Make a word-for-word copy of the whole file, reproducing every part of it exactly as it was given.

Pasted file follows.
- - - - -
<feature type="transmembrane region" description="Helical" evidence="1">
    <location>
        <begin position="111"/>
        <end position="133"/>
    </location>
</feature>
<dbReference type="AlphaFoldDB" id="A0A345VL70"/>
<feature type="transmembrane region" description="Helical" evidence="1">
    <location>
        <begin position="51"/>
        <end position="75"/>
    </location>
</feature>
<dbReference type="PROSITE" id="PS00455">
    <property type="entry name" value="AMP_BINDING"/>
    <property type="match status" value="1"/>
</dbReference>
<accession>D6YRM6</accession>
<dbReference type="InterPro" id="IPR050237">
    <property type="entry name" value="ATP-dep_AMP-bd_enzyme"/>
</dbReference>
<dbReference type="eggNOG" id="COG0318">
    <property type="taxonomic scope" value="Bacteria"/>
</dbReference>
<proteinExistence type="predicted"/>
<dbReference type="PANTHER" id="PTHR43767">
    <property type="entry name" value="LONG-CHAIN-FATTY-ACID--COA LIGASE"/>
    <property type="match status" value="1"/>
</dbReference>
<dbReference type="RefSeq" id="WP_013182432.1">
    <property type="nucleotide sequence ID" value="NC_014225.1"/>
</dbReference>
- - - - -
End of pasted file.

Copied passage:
<feature type="transmembrane region" description="Helical" evidence="1">
    <location>
        <begin position="111"/>
        <end position="133"/>
    </location>
</feature>
<dbReference type="AlphaFoldDB" id="A0A345VL70"/>
<feature type="transmembrane region" description="Helical" evidence="1">
    <location>
        <begin position="51"/>
        <end position="75"/>
    </location>
</feature>
<dbReference type="PROSITE" id="PS00455">
    <property type="entry name" value="AMP_BINDING"/>
    <property type="match status" value="1"/>
</dbReference>
<accession>D6YRM6</accession>
<dbReference type="InterPro" id="IPR050237">
    <property type="entry name" value="ATP-dep_AMP-bd_enzyme"/>
</dbReference>
<dbReference type="eggNOG" id="COG0318">
    <property type="taxonomic scope" value="Bacteria"/>
</dbReference>
<proteinExistence type="predicted"/>
<dbReference type="PANTHER" id="PTHR43767">
    <property type="entry name" value="LONG-CHAIN-FATTY-ACID--COA LIGASE"/>
    <property type="match status" value="1"/>
</dbReference>
<dbReference type="RefSeq" id="WP_013182432.1">
    <property type="nucleotide sequence ID" value="NC_014225.1"/>
</dbReference>